Decline over three generations (71 years) was estimated at 51%, assuming a continuing decline at Amsterdam Island since 1982, and that populations elsewhere remained stable. Amsterdam Island data indicated a 30% decline from 1982-2006 (though split into 58% decline 1982-1995 and stable 1996-2005), with all other populations assumed to remain stable. The Amsterdam Island calculations of decline were based on a study plot (over 250 pairs in 1978 to 113 pairs in 2005). The small study plot declined at 3.7% pa 1978-2005, while the whole Amsterdam Island population declined by 1.3% pa 1982-2006; the trend analysis was conducted on the basis of the overall 1.3% decline per year over a 24 year period for Amsterdam Island.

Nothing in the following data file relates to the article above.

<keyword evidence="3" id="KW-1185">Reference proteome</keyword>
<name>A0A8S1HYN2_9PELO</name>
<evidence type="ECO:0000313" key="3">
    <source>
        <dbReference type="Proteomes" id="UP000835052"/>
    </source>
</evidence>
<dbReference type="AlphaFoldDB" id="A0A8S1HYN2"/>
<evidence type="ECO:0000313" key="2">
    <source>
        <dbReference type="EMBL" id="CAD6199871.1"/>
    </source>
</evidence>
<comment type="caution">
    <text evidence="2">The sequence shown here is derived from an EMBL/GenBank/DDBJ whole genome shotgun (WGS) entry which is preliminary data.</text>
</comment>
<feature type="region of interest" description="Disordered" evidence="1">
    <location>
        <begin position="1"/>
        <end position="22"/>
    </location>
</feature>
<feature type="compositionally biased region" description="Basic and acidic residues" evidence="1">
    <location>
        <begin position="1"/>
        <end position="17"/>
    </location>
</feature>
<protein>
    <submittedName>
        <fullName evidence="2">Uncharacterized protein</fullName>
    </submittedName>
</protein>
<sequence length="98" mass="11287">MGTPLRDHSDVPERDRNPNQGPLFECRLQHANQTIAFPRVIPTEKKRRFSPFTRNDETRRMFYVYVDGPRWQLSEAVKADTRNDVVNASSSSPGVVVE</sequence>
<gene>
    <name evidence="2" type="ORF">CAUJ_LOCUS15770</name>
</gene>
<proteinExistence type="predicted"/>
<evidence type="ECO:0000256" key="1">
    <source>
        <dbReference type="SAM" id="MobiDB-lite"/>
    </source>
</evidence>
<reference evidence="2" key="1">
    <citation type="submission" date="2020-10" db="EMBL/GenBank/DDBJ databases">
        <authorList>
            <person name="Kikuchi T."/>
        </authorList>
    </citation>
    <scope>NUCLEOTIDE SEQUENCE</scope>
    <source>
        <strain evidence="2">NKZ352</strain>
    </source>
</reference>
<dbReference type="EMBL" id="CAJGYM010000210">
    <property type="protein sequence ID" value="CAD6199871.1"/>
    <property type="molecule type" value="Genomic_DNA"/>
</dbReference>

Ecology
Behaviour It breeds annually, and breeding is either solitarily or in loose groups,. Eggs are laid in September-October and hatch in November-December. Chicks fledge in March-April. It catches prey by surface seizing and shallow diving (ACAP 2009). Diet It feeds mainly on fish and squid, and less frequently on crustaceans (Cherel and Klages 1998, ACAP 2009). Habitat Breeding It breeds on slopes or cliffs, typically in bare, rocky areas but sometimes in tussock-grass and ferns (Brooke 2004). Foraging range Satellite-tracking of birds from Amsterdam Island has shown that breeding birds forage up to 1,500 km from the colony (Pinaud and Weimerskirch 2007).

Threats